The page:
Babies grow incredibly quickly, which means that they go through a lot of clothes. Dutch circular baby-wear brand, Red Orka is on a mission to make baby clothing more sustainable. the brand offers a monthly subscription, for which customers will receive high-quality, clean, and reusable baby rompers. Customers specify the size and can then return the item once the baby has grown out of it.

Eco wool made from recycled plastic bottles

Danish textile company, Texstyle, transforms recycled plastic into a variety of design fabrics, including velvet and wool. With the latest addition of the dolly recycled line, which looks and feels like wool, the company now offers 15 different materials in its textyle recycle collection, which can all be ordered in a range of colors.

“Heureusement, il y a Findus !”

by Anthony

If you're about my age - 46 - and french, then you should know this ad and have the little gimmick in your head right now - sorry about that !

Times are a changing, like Dylan said, and we now care more about the food we eat, but still don't have that many time to cook - or we tend to think that, but it's another problem.

That's when Allplants, a UK-based startup, arrives and proposes its "healthy plant-based meals delvivered" to your home, frozen. The startup, as Techcrunch notices, just raised £38 Millions (that's about $52 Millions or €45 millions) to expand its products. Still for the UK market but they have plans to go global someday.

Indeed, the vegetarian or flexitarian (people who tend to eat less and less meat) is now £10 billion in the UK only and more than £100 billion worldwide.

Allplants proposes well balanced meals with meat substitutes if you need them or just the right amount of proteins brought by tofu or peas for instance.

Eating less meat has a great impact on your carbon footprint and is probably the easiest thing to do. Yes, you should probably cook your meals yourself as the freezing process emits some CO2.

Allplants has a few labels proving its commitments to a better planet :

  • Tech Zero, dedicated to tech companies willing to pledge to be carbon neutral by 2030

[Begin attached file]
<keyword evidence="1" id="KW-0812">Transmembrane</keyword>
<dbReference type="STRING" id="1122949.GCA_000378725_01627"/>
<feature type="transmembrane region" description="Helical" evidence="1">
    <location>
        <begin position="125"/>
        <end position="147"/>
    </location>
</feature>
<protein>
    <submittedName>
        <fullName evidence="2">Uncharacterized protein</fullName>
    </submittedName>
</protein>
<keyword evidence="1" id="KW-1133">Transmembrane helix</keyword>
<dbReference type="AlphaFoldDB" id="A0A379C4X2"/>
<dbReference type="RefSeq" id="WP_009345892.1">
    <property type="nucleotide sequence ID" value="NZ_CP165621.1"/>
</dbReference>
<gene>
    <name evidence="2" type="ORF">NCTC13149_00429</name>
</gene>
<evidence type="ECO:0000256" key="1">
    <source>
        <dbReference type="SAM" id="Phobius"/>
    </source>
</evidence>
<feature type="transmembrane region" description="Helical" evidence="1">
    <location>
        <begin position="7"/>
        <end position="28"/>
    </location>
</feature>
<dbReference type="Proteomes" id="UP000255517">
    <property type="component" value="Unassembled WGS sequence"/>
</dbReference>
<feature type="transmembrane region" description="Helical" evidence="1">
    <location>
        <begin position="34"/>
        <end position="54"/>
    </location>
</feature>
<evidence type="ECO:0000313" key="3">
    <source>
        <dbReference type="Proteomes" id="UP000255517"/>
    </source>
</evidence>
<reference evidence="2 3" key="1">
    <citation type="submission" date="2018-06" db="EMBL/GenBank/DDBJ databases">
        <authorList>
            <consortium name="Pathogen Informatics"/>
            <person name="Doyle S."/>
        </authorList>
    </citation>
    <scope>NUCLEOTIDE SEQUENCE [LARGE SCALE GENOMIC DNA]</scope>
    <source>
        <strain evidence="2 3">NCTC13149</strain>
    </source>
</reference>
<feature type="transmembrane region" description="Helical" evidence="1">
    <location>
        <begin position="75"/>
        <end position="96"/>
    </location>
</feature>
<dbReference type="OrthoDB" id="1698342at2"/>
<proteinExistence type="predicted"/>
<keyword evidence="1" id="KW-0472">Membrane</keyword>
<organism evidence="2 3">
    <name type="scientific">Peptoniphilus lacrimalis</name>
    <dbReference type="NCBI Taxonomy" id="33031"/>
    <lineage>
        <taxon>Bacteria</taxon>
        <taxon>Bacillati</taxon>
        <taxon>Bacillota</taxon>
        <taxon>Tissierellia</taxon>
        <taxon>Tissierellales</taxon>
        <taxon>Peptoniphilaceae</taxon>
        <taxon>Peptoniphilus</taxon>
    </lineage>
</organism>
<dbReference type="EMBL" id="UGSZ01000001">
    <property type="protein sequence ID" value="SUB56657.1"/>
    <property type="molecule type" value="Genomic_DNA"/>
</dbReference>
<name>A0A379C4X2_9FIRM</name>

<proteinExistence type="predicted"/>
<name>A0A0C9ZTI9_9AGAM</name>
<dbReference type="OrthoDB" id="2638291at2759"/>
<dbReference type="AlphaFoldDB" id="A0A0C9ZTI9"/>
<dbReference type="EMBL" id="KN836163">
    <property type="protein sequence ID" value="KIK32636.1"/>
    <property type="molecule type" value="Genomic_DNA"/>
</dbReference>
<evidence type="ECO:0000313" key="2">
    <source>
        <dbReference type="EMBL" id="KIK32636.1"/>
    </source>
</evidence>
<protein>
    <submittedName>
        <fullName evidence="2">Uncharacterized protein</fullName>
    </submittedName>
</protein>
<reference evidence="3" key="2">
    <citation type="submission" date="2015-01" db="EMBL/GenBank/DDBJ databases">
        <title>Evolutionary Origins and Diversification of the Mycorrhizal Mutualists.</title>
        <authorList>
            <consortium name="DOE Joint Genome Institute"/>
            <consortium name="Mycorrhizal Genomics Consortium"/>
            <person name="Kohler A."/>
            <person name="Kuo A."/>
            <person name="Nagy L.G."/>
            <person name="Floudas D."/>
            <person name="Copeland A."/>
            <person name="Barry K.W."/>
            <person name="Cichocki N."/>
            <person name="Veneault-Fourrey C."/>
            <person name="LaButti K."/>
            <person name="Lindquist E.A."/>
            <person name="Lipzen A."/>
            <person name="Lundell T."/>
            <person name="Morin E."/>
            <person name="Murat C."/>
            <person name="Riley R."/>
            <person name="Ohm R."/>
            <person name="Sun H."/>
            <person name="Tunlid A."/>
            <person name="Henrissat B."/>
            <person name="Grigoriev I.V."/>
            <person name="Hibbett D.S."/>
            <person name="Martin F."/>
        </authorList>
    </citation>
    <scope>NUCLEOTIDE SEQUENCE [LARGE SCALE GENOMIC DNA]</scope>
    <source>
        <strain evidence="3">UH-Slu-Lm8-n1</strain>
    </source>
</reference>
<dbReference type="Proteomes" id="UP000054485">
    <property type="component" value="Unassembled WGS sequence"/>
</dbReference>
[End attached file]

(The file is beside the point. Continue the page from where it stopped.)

• Soil Heroes, who helps farmers get in regenerative agriculture

  • B Corp that ensure us that Allplants has a global and comprehensive view of its global impact, not only in its environmental side but also how it works with all its stakeholders : customers, workers, local community...

Don't know for you, but this make me want to try these meals, and forget about Findus...

Quick hits

Sustainable Development in Retail: Measuring What Matters, an article by by Hani Weiss is CEO of Majid Al Futtaim Retail, the exclusive franchisee to operate Carrefour in over 31 countries across the Middle East, Africa and Asia.

Weiss is responsible for developing and growing the company’s Carrefour franchise business and establishing market leadership across all countries it operates in through exceptional customer centricity and a strong omnichannel offering. This includes reimaging the stores of the future and the execution of a digital transformation. Weiss began his career at Majid Al Futtaim – Retail in 2001 and his lengthy experience within the operation, and unparalleled understanding of the food retail business saw him promoted to CEO in September 2017. Today, he leads a business of more than 37,000 colleagues, operates over 375 Carrefour stores across 17 countries in the region and serves more than 750,000 customers a day. Weiss holds an Executive MBA from the London School of Business (Dubai campus) and has completed the Senior Executive Development programme at HEC Paris.

Read the article here.

Bonus track by Anthony